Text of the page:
I suppose we weren’t technically NOT allowed to step outside late in the evening, but rather strongly encouraged to not really wander around outside during the late hours of the night (cue the mischievous smile). A huge reason being because when night fell at the Ashram, it was crazy DARK. So I’m not sure I would call it sneaking out, exactly. But playing ninja in the middle of the night to get to the scooter and drive to a giant party on Holi seemed like the appropriate thing to do.
March 23, 2016
Ever been to a color run? Or a music festival of some sort where vibrant, powdered colors are thrown around (e.g. Life in Color)? Hate to break it to you, folks, but unfortunately that was ripped off from an ancient Indian tradition. Those concepts take after a traditional Hindu celebration called Holi (‘Holika’) Festival, also called ‘Festival of Colors’, and it celebrates the beginning of the new season, spring! Holi is usually celebrated at the end of February or early March. Participants often throw brightly colored powder and scented water at each other, its really something amazing to witness. It’s a day you see adults acting like children, WITH their children, as they laugh and chase each other around with powdered color in-hand and on their face, a smile you wouldn’t believe. There is mythological significance to this celebration, as it is an ancient Hindu tradition, however, it is up to you if you’d like to take it upon yourself to do some research on that part! I encourage it! Moving forward…the cultural significance of Holi helps people to believe in the virtue of being truthful and honest, and also to fight away the evil. And the social significance helps bring society together. It’s also a time that even enemies of one another turn into friends, and forget any hard feelings or differences between them. The concept is simple, yet poetic, it’s truly wonderful.
While we were in India, Holi happened to land on my mother’s birthday. I admit i did not take that into consideration when I was planning my trip, needless to say I felt horrible for not being home for her birthday. I woke up extra early that morning, and began to write her a birthday email, knowing well I was about 12 hours ahead of the U.S., but I didn’t care…I wanted to be the first to wish her a happy birthday, from halfway around the world. My mom has gone through her fair share of mishaps in life (as we all have, some more extreme than others, no two journeys are the same), and at times can be an over-thinker, as am I. Sometimes she won’t let her own mind rest, not even for a second. So of course her youngest and only daughter, traveling through a third world country for 3 months didn’t exactly give her peace of mind. So in the email I began to explain to her how wonderful it was that her birthday landed on Holi that year (its always different! It’s determined by the Hindu calendar. I am a firm believer that there is no such thing as a coincidence), but more importantly I began to explain the significance of the celebration. I actually managed to find the email and wanted to share some of what I wrote her:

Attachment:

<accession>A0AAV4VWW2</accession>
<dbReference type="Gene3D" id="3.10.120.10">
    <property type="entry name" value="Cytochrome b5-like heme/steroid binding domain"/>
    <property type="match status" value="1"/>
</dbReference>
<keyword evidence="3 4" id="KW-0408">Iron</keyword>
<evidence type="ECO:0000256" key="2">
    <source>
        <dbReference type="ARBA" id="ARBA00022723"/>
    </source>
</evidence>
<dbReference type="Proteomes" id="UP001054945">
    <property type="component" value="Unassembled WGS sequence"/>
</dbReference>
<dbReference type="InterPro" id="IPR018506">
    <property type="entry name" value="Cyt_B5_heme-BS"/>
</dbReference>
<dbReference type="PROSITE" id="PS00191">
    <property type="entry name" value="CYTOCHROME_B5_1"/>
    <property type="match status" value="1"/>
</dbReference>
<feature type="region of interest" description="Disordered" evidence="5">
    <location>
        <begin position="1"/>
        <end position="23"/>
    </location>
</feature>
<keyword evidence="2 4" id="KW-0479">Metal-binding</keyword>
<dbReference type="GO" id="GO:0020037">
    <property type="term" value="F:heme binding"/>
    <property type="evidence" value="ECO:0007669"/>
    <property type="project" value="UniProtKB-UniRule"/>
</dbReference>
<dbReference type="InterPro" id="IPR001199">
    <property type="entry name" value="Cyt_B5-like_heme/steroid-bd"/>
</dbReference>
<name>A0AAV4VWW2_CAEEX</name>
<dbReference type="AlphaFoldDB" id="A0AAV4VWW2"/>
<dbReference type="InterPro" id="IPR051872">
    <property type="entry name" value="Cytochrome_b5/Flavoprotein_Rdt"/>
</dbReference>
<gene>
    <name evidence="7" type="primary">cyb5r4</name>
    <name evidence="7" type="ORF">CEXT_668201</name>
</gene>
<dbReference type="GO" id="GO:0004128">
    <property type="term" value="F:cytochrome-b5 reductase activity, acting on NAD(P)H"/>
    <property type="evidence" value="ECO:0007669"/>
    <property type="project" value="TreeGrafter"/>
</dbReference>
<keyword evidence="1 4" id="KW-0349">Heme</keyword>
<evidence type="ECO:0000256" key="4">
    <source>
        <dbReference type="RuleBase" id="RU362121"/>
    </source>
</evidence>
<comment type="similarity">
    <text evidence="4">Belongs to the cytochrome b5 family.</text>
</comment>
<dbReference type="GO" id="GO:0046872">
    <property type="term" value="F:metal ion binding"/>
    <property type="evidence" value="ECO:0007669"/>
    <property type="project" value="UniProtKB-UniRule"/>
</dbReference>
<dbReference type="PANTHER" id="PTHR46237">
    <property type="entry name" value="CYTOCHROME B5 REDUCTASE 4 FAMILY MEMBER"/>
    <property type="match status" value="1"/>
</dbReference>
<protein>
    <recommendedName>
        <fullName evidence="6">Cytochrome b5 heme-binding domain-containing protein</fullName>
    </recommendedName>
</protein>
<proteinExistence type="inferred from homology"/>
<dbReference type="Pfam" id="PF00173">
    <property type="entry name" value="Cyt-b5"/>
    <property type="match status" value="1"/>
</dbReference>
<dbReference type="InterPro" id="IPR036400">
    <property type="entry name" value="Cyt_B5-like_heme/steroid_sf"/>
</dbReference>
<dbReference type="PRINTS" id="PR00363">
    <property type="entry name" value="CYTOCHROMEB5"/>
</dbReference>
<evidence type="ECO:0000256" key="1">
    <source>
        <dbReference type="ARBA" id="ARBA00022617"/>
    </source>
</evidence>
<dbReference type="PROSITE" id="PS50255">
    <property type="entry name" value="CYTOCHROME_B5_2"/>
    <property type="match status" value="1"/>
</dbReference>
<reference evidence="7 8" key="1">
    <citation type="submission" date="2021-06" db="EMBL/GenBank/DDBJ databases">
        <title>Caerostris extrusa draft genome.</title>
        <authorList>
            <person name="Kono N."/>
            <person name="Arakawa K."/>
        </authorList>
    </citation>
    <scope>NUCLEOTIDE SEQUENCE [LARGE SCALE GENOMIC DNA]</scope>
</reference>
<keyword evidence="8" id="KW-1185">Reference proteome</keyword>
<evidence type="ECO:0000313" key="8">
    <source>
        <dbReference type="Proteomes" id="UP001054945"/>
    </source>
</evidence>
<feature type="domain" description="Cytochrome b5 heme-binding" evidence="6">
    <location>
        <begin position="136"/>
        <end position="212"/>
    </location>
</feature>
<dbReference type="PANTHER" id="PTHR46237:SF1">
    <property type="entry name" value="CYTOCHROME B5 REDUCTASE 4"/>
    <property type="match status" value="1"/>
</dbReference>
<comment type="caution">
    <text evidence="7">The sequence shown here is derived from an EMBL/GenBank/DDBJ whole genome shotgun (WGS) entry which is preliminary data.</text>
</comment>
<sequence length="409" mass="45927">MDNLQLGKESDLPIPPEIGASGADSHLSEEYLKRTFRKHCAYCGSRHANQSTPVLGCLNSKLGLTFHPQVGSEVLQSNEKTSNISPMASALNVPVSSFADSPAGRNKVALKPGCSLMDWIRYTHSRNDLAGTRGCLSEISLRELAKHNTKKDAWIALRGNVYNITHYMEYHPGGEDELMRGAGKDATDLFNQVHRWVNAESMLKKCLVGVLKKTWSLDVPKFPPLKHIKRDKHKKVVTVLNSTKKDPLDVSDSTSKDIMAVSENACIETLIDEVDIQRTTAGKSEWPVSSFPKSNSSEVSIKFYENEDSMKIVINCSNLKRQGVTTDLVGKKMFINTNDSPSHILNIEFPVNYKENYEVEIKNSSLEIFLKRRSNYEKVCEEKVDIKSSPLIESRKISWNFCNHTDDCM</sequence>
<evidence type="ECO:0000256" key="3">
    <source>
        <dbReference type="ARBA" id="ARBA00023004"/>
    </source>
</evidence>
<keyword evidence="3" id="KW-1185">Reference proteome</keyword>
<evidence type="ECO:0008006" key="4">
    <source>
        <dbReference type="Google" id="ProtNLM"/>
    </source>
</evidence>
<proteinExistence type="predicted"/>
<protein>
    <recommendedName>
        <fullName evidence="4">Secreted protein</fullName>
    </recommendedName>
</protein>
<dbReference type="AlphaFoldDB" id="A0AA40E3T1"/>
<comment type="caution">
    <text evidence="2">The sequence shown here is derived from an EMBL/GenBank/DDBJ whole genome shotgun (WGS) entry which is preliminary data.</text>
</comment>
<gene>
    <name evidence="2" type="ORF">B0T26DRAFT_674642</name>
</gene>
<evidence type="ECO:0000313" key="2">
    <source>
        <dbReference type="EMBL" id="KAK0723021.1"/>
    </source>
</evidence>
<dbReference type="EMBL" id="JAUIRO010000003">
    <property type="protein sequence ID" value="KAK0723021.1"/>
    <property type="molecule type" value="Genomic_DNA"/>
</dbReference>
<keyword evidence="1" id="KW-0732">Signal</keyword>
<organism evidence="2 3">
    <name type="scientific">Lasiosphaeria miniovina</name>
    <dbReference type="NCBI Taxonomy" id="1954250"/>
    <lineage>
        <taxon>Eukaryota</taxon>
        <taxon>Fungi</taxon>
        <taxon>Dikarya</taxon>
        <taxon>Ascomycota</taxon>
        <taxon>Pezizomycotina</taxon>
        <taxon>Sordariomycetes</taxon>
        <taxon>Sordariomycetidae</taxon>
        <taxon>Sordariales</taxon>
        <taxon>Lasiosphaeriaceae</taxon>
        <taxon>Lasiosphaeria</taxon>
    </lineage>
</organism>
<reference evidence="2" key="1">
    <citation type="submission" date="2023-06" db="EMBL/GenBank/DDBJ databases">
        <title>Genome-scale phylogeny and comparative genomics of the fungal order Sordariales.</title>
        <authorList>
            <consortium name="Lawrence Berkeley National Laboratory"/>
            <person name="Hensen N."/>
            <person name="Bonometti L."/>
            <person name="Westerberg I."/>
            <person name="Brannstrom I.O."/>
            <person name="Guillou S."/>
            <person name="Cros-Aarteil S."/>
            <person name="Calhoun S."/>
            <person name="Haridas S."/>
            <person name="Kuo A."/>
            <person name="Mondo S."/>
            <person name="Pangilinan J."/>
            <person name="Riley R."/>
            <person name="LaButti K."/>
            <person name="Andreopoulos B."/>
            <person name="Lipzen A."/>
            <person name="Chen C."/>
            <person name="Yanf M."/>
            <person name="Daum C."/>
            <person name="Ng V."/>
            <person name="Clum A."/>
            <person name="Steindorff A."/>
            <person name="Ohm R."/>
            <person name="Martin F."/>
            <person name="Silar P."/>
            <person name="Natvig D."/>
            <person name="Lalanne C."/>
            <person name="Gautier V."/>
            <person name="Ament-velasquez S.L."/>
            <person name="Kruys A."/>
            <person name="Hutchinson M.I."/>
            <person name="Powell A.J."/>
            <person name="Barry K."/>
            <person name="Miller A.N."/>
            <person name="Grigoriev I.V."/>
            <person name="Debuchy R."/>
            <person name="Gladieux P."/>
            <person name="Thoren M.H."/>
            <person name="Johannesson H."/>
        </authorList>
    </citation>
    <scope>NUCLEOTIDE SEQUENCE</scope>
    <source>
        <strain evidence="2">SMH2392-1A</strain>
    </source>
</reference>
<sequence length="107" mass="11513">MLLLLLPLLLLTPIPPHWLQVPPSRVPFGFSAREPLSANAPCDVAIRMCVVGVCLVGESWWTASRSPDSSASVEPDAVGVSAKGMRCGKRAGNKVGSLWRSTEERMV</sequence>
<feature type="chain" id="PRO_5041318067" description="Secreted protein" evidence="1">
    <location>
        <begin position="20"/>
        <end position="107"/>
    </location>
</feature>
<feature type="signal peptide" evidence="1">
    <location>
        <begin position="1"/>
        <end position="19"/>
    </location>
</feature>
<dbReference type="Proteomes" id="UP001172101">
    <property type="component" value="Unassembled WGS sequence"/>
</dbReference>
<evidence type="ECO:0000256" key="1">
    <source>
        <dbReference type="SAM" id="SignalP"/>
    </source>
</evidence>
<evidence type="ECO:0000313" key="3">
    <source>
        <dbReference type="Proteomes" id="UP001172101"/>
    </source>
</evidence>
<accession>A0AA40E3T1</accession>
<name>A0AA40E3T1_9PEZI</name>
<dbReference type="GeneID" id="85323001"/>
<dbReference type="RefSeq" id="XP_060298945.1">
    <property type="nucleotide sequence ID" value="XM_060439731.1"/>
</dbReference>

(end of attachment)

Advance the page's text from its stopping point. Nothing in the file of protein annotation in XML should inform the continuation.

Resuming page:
“…You’re birthday lands on one of the most celebrated festivals in India, Holi Festival…a time where everyone here just lets go of everything, all the BS happening in their life, and they all come together and just crazy but in the best way. People run and laugh and celebrate life with each other…that’s what I want you to do. There is so much to be grateful for and so much to celebrate, and sometimes when we go through hardships it’s really hard to see that…but despite it all, we are still living and breathing…”
Funny how sometimes we forget to take our own advice, isnt it?…So all that being said, we went to celebrate the day as it should. Together. With everyone from the Ashram. We all walked over to the Blue Whale for lunch, and to continue the Holi festivities, and rather than talk about that, I’ll just show you, because a picture is worth a thousand words…and I’ve got tons of them.
After lunch, we made plans to meet with someone who told us about a huge part for Holi being held a couple kilometers away, in Leopard Valley. So we waited for the majority of the house to fall asleep, got out quietly, jumped on the scooter and left to celebrate Holi one last time. The irony is I had so much fun, I didn’t care to take one picture or video of the crowd just enjoying life and dancing to the music. Everyone was laughing, and perfectly okay with strangers walking up to them and smearing some color on their face, wishing them a happy Holi, and walking away. My heart felt so full. And i didn’t want to waste a single second, by fumbling around with a silly phone to try and catch the already perfect moment. In fact, the only footage of the party itself is, unfortunately, on someone else’s GoPro instead of mine. The only evidence I have is this last picture, the aftermath, which is fine by me because that party and those vibes are all I can see when I look at this picture. Holi Festival holds a special place in my heart.